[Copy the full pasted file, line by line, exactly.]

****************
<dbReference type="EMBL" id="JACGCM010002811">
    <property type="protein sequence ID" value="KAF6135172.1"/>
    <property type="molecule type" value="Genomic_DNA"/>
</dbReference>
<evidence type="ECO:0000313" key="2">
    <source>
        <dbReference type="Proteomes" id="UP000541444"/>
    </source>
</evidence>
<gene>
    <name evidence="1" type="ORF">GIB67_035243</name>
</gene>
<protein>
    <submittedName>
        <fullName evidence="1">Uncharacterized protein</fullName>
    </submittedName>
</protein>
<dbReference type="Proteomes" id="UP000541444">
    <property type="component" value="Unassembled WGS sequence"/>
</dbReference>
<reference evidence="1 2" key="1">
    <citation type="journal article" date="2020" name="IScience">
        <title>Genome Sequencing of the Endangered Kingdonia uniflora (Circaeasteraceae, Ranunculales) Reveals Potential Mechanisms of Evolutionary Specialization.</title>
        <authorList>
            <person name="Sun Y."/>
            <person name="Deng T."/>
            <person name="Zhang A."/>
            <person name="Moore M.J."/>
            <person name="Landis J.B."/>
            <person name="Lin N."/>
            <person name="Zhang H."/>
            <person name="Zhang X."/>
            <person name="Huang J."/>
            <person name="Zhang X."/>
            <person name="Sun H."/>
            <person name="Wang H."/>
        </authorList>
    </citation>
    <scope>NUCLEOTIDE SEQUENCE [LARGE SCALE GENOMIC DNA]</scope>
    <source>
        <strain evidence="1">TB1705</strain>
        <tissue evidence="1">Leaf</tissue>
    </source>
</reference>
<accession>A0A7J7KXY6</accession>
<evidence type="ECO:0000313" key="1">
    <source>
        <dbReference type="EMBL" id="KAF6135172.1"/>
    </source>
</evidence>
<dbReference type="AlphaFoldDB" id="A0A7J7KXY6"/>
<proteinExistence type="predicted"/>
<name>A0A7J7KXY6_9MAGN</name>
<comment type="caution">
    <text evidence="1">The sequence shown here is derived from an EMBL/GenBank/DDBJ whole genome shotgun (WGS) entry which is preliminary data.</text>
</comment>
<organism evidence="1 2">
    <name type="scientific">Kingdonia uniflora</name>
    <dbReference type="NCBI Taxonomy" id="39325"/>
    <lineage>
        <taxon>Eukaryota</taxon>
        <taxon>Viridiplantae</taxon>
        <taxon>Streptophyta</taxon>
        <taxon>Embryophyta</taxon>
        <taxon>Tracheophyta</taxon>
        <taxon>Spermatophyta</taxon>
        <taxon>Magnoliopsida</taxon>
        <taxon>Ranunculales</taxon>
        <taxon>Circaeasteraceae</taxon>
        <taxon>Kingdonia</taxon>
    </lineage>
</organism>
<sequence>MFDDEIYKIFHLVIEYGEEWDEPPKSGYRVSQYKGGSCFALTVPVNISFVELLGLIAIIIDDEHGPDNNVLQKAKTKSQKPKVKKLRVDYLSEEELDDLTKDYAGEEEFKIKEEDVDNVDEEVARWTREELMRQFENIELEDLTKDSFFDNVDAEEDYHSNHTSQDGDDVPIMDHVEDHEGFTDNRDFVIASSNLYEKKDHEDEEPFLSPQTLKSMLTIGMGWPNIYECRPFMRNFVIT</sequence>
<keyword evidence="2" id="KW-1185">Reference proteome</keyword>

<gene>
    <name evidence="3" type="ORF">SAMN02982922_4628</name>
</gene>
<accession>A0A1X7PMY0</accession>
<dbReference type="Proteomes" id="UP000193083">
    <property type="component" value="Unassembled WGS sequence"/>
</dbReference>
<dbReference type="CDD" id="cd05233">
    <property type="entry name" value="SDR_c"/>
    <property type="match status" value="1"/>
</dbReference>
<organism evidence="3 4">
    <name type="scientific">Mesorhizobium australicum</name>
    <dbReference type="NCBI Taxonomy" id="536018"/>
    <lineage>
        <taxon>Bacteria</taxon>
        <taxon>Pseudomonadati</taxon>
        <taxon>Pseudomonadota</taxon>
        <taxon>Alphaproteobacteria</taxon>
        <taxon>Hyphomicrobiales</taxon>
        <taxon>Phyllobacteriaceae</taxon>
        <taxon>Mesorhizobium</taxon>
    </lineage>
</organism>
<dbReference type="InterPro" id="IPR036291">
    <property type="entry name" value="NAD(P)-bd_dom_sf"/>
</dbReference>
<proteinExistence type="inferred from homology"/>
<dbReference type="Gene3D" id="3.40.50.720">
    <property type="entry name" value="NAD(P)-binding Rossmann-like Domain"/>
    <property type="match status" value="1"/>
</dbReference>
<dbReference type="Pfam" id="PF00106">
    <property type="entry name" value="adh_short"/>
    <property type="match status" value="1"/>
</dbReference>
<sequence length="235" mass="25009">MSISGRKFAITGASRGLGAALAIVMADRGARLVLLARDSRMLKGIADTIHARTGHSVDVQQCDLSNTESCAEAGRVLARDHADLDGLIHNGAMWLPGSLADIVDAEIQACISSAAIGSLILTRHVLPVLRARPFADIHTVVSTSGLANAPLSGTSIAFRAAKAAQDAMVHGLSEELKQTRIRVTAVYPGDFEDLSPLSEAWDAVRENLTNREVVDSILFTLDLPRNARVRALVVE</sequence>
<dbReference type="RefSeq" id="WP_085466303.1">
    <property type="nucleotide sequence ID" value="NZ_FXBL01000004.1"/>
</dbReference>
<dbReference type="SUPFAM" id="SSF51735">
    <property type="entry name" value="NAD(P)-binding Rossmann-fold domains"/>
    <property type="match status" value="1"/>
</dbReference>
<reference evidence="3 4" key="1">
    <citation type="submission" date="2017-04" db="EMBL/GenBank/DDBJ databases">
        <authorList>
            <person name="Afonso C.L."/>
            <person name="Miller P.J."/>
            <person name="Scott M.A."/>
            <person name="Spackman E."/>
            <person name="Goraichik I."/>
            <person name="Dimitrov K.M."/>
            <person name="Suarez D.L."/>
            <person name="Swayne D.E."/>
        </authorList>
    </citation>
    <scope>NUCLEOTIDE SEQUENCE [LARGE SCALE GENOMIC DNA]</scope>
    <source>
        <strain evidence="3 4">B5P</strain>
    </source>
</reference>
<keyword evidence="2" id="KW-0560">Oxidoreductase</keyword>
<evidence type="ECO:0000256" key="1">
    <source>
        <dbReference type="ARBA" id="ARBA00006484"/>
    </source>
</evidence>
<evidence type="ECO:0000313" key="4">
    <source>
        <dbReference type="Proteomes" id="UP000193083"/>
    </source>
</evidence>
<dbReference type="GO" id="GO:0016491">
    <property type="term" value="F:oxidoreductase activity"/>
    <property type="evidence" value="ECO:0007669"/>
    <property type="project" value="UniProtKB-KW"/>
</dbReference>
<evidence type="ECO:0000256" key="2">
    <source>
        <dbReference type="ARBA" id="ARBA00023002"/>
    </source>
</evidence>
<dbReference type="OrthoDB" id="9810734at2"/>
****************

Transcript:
<dbReference type="EMBL" id="JACGCM010002811">
    <property type="protein sequence ID" value="KAF6135172.1"/>
    <property type="molecule type" value="Genomic_DNA"/>
</dbReference>
<evidence type="ECO:0000313" key="2">
    <source>
        <dbReference type="Proteomes" id="UP000541444"/>
    </source>
</evidence>
<gene>
    <name evidence="1" type="ORF">GIB67_035243</name>
</gene>
<protein>
    <submittedName>
        <fullName evidence="1">Uncharacterized protein</fullName>
    </submittedName>
</protein>
<dbReference type="Proteomes" id="UP000541444">
    <property type="component" value="Unassembled WGS sequence"/>
</dbReference>
<reference evidence="1 2" key="1">
    <citation type="journal article" date="2020" name="IScience">
        <title>Genome Sequencing of the Endangered Kingdonia uniflora (Circaeasteraceae, Ranunculales) Reveals Potential Mechanisms of Evolutionary Specialization.</title>
        <authorList>
            <person name="Sun Y."/>
            <person name="Deng T."/>
            <person name="Zhang A."/>
            <person name="Moore M.J."/>
            <person name="Landis J.B."/>
            <person name="Lin N."/>
            <person name="Zhang H."/>
            <person name="Zhang X."/>
            <person name="Huang J."/>
            <person name="Zhang X."/>
            <person name="Sun H."/>
            <person name="Wang H."/>
        </authorList>
    </citation>
    <scope>NUCLEOTIDE SEQUENCE [LARGE SCALE GENOMIC DNA]</scope>
    <source>
        <strain evidence="1">TB1705</strain>
        <tissue evidence="1">Leaf</tissue>
    </source>
</reference>
<accession>A0A7J7KXY6</accession>
<evidence type="ECO:0000313" key="1">
    <source>
        <dbReference type="EMBL" id="KAF6135172.1"/>
    </source>
</evidence>
<dbReference type="AlphaFoldDB" id="A0A7J7KXY6"/>
<proteinExistence type="predicted"/>
<name>A0A7J7KXY6_9MAGN</name>
<comment type="caution">
    <text evidence="1">The sequence shown here is derived from an EMBL/GenBank/DDBJ whole genome shotgun (WGS) entry which is preliminary data.</text>
</comment>
<organism evidence="1 2">
    <name type="scientific">Kingdonia uniflora</name>
    <dbReference type="NCBI Taxonomy" id="39325"/>
    <lineage>
        <taxon>Eukaryota</taxon>
        <taxon>Viridiplantae</taxon>
        <taxon>Streptophyta</taxon>
        <taxon>Embryophyta</taxon>
        <taxon>Tracheophyta</taxon>
        <taxon>Spermatophyta</taxon>
        <taxon>Magnoliopsida</taxon>
        <taxon>Ranunculales</taxon>
        <taxon>Circaeasteraceae</taxon>
        <taxon>Kingdonia</taxon>
    </lineage>
</organism>
<sequence>MFDDEIYKIFHLVIEYGEEWDEPPKSGYRVSQYKGGSCFALTVPVNISFVELLGLIAIIIDDEHGPDNNVLQKAKTKSQKPKVKKLRVDYLSEEELDDLTKDYAGEEEFKIKEEDVDNVDEEVARWTREELMRQFENIELEDLTKDSFFDNVDAEEDYHSNHTSQDGDDVPIMDHVEDHEGFTDNRDFVIASSNLYEKKDHEDEEPFLSPQTLKSMLTIGMGWPNIYECRPFMRNFVIT</sequence>
<keyword evidence="2" id="KW-1185">Reference proteome</keyword>

<gene>
    <name evidence="3" type="ORF">SAMN02982922_4628</name>
</gene>
<accession>A0A1X7PMY0</accession>
<dbReference type="Proteomes" id="UP000193083">
    <property type="component" value="Unassembled WGS sequence"/>
</dbReference>
<dbReference type="CDD" id="cd05233">
    <property type="entry name" value="SDR_c"/>
    <property type="match status" value="1"/>
</dbReference>
<organism evidence="3 4">
    <name type="scientific">Mesorhizobium australicum</name>
    <dbReference type="NCBI Taxonomy" id="536018"/>
    <lineage>
        <taxon>Bacteria</taxon>
        <taxon>Pseudomonadati</taxon>
        <taxon>Pseudomonadota</taxon>
        <taxon>Alphaproteobacteria</taxon>
        <taxon>Hyphomicrobiales</taxon>
        <taxon>Phyllobacteriaceae</taxon>
        <taxon>Mesorhizobium</taxon>
    </lineage>
</organism>
<dbReference type="InterPro" id="IPR036291">
    <property type="entry name" value="NAD(P)-bd_dom_sf"/>
</dbReference>
<proteinExistence type="inferred from homology"/>
<dbReference type="Gene3D" id="3.40.50.720">
    <property type="entry name" value="NAD(P)-binding Rossmann-like Domain"/>
    <property type="match status" value="1"/>
</dbReference>
<dbReference type="Pfam" id="PF00106">
    <property type="entry name" value="adh_short"/>
    <property type="match status" value="1"/>
</dbReference>
<sequence length="235" mass="25009">MSISGRKFAITGASRGLGAALAIVMADRGARLVLLARDSRMLKGIADTIHARTGHSVDVQQCDLSNTESCAEAGRVLARDHADLDGLIHNGAMWLPGSLADIVDAEIQACISSAAIGSLILTRHVLPVLRARPFADIHTVVSTSGLANAPLSGTSIAFRAAKAAQDAMVHGLSEELKQTRIRVTAVYPGDFEDLSPLSEAWDAVRENLTNREVVDSILFTLDLPRNARVRALVVE</sequence>
<dbReference type="RefSeq" id="WP_085466303.1">
    <property type="nucleotide sequence ID" value="NZ_FXBL01000004.1"/>
</dbReference>
<dbReference type="SUPFAM" id="SSF51735">
    <property type="entry name" value="NAD(P)-binding Rossmann-fold domains"/>
    <property type="match status" value="1"/>
</dbReference>
<reference evidence="3 4" key="1">
    <citation type="submission" date="2017-04" db="EMBL/GenBank/DDBJ databases">
        <authorList>
            <person name="Afonso C.L."/>
            <person name="Miller P.J."/>
            <person name="Scott M.A."/>
            <person name="Spackman E."/>
            <person name="Goraichik I."/>
            <person name="Dimitrov K.M."/>
            <person name="Suarez D.L."/>
            <person name="Swayne D.E."/>
        </authorList>
    </citation>
    <scope>NUCLEOTIDE SEQUENCE [LARGE SCALE GENOMIC DNA]</scope>
    <source>
        <strain evidence="3 4">B5P</strain>
    </source>
</reference>
<keyword evidence="2" id="KW-0560">Oxidoreductase</keyword>
<evidence type="ECO:0000256" key="1">
    <source>
        <dbReference type="ARBA" id="ARBA00006484"/>
    </source>
</evidence>
<evidence type="ECO:0000313" key="4">
    <source>
        <dbReference type="Proteomes" id="UP000193083"/>
    </source>
</evidence>
<dbReference type="GO" id="GO:0016491">
    <property type="term" value="F:oxidoreductase activity"/>
    <property type="evidence" value="ECO:0007669"/>
    <property type="project" value="UniProtKB-KW"/>
</dbReference>
<evidence type="ECO:0000256" key="2">
    <source>
        <dbReference type="ARBA" id="ARBA00023002"/>
    </source>
</evidence>
<dbReference type="OrthoDB" id="9810734at2"/>